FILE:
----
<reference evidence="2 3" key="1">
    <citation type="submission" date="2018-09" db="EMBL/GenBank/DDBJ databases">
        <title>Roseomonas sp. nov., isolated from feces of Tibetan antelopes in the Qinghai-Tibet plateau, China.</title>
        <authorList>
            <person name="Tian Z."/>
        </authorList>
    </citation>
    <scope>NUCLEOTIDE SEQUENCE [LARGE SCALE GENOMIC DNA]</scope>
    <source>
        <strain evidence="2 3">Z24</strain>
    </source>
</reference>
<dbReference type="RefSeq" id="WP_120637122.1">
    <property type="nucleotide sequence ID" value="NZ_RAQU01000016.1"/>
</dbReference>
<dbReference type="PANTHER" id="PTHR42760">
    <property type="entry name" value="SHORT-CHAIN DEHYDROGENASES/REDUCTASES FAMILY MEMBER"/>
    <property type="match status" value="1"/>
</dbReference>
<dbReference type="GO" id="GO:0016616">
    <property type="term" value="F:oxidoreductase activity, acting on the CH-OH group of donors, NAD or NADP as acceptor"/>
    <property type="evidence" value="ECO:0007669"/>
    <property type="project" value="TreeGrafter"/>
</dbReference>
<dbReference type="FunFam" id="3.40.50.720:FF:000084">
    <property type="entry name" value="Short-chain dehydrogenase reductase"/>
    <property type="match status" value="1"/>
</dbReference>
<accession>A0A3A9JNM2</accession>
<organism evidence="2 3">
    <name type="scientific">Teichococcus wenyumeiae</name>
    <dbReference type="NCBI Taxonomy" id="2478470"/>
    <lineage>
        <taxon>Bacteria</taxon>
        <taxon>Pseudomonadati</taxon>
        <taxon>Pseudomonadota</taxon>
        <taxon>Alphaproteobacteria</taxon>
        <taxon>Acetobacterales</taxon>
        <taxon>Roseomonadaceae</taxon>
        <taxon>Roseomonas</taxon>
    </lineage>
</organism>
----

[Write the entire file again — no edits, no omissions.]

<reference evidence="2 3" key="1">
    <citation type="submission" date="2018-09" db="EMBL/GenBank/DDBJ databases">
        <title>Roseomonas sp. nov., isolated from feces of Tibetan antelopes in the Qinghai-Tibet plateau, China.</title>
        <authorList>
            <person name="Tian Z."/>
        </authorList>
    </citation>
    <scope>NUCLEOTIDE SEQUENCE [LARGE SCALE GENOMIC DNA]</scope>
    <source>
        <strain evidence="2 3">Z24</strain>
    </source>
</reference>
<dbReference type="RefSeq" id="WP_120637122.1">
    <property type="nucleotide sequence ID" value="NZ_RAQU01000016.1"/>
</dbReference>
<dbReference type="PANTHER" id="PTHR42760">
    <property type="entry name" value="SHORT-CHAIN DEHYDROGENASES/REDUCTASES FAMILY MEMBER"/>
    <property type="match status" value="1"/>
</dbReference>
<dbReference type="GO" id="GO:0016616">
    <property type="term" value="F:oxidoreductase activity, acting on the CH-OH group of donors, NAD or NADP as acceptor"/>
    <property type="evidence" value="ECO:0007669"/>
    <property type="project" value="TreeGrafter"/>
</dbReference>
<dbReference type="FunFam" id="3.40.50.720:FF:000084">
    <property type="entry name" value="Short-chain dehydrogenase reductase"/>
    <property type="match status" value="1"/>
</dbReference>
<accession>A0A3A9JNM2</accession>
<organism evidence="2 3">
    <name type="scientific">Teichococcus wenyumeiae</name>
    <dbReference type="NCBI Taxonomy" id="2478470"/>
    <lineage>
        <taxon>Bacteria</taxon>
        <taxon>Pseudomonadati</taxon>
        <taxon>Pseudomonadota</taxon>
        <taxon>Alphaproteobacteria</taxon>
        <taxon>Acetobacterales</taxon>
        <taxon>Roseomonadaceae</taxon>
        <taxon>Roseomonas</taxon>
    </lineage>
</organism>